What to do: While you can’t reverse hearing loss, you can minimize the damage by protecting your ears with earplugs or headphones when you do something particularly noisy, like mowing the lawn or using a snow blower, suggests Dr. Messinger-Rapport. To improve your ability to hear conversations, sit by the wall in a loud restaurant so there’s no sound coming from behind you and ask family members to refrain from multitasking—fiddling with dishes or running the vacuum—and look at you when they speak.
"I’m not that interested in sex anymore—and it doesn’t even feel good!”
"When we were young, hormones jump-started sex. You didn’t have to think twice. As you get older, your brain becomes your biggest sex organ,” says Dorree Lynn, Ph.D
., a psychologist and author of Sex for Grownups: Dr. Dorree Reveals the Truths, Lies, and Must-Tries for Great Sex after 50
. To get your brain in the mood, stop judging your sexual performance and take your time. "Sex isn’t target practice. And one of the privileges and joys of being older is that you have the opportunity for an intimate touching experience,” says Lynn.
What to do: Experiment: Use pillows or adjust the height of the bed. Try various positions to find one that feels good for you. (Lynn recommends spooning.) If your vagina’s too dry, which frequently happens after menopause, try natural lubrication like olive oil. Or, talk to the doctor about estrogen creams or testosterone patches. Just be an informed consumer, and know the pros and cons of using hormones.
"I’m gassier than I used to be and can’t control it!”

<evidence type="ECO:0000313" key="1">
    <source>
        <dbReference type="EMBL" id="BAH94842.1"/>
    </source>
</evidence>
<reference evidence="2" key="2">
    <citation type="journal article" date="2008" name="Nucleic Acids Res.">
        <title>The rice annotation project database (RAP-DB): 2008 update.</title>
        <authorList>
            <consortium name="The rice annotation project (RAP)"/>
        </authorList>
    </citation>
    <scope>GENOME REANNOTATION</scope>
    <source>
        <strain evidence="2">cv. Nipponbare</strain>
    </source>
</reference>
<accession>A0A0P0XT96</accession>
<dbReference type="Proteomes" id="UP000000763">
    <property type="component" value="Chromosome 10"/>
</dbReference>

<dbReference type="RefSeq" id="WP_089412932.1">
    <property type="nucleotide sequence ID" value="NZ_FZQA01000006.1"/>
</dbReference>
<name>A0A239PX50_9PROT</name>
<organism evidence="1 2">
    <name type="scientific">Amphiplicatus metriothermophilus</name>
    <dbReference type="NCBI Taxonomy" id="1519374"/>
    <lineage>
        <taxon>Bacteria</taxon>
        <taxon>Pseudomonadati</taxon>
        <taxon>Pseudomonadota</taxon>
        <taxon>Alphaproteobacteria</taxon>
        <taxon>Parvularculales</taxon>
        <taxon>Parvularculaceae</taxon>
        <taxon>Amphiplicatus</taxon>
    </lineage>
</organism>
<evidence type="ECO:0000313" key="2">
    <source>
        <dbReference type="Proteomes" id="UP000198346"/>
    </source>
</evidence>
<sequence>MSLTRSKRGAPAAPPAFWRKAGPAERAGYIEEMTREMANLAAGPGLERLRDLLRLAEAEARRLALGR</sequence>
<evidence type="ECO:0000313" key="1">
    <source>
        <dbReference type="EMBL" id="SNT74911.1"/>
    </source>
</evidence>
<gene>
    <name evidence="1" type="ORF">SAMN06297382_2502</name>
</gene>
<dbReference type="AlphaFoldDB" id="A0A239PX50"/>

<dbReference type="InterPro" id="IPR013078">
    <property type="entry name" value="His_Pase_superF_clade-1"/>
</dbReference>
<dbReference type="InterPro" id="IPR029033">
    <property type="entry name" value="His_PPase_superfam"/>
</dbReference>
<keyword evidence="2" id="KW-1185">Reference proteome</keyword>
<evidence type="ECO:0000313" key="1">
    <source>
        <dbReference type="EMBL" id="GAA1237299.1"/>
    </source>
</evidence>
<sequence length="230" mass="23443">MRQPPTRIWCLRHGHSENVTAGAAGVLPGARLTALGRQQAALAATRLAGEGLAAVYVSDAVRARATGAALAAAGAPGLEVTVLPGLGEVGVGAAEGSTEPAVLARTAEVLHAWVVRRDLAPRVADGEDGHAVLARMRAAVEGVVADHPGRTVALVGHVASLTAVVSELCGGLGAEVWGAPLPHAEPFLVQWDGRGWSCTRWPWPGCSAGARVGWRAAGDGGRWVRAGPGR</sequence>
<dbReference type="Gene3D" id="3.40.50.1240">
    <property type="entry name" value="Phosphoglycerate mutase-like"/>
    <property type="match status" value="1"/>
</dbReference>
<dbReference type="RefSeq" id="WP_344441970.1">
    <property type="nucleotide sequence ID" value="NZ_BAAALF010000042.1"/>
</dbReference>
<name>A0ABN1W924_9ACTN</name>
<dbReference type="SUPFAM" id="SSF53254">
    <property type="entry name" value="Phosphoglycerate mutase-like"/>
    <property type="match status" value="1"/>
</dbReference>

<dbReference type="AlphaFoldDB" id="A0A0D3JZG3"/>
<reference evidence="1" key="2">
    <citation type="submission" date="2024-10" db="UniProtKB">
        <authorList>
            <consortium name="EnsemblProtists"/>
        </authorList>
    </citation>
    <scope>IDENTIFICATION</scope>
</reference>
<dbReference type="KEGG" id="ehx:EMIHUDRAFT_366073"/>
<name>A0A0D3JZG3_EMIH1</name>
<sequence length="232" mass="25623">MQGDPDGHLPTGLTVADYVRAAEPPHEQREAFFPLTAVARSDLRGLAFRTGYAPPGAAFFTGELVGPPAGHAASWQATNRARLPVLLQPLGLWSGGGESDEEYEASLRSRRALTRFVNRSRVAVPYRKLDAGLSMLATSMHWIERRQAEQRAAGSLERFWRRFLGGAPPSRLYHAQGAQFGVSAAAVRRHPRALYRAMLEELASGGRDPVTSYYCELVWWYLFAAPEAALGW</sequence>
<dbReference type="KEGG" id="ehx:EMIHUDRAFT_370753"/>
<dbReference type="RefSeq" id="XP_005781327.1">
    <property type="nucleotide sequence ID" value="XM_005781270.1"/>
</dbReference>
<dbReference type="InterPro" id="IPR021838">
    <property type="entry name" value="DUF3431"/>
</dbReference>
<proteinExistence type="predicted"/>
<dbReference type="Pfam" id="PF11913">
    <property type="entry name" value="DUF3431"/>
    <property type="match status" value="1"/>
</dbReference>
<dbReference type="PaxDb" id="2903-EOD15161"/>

The anal sphincter, which helps us control the passage of gas, can weaken with time, says Dr. Rajapaksa, who’s also an assistant professor at the NYU School of Medicine. "Whenever someone complains to me about gassiness I always ask about diet first. Are you eating more of the notoriously gassy foods like broccoli, cauliflower, beans, or cabbage? Are you chewing gum, using straws, or drinking carbonated beverages? All of these can lead to excess gas. Lactose intolerance can occur at any age, so cutting out all dairy products for five days is a good way to see if this is also an issue.”
What to do: Talk to your doctor about exercises to strengthen your sphincter. They’re like Kegels—you squeeze, hold, and release the muscles around your anus. If you’re adding fiber to your diet to combat constipation, go slowly. Add a few servings per week (whole-wheat toast at breakfast, broccoli at dinner) to avoid straining your digestive system. And limit other gas-producers (like soda or seltzer) until your system adjusts.
"I’m forgetting everything! Am I getting Alzheimer's?”
Forty-four percent of Americans now fear Alzheimer’s more than any other disease, a survey by the Marist Institute found. And no wonder—according to the Alzheimer’s Association, one in eight older Americans has the disease. Surprisingly, menopause may be related, especially in the early stages. A study published in the journal Menopause found that a woman’s ability to focus and retain new information diminished during this stage—though it may just be temporary.
What to do: If you’re truly concerned, talk to your doctor about visiting a geriatrician or a neurologist who specializes in memory disorders, suggests Dr. Messinger-Rapport. "It’s better to schedule a separate visit just for memory rather than throwing in memory with back pain and other concerns,” she adds. Bring your medications in their original packaging and another person who can verify your concerns. You can also discuss taking the AD8, a dementia screening test in which you answer "yes,” "no,” or "maybe” to questions involving judgment, dates, and other tasks involving memory and cognitive function.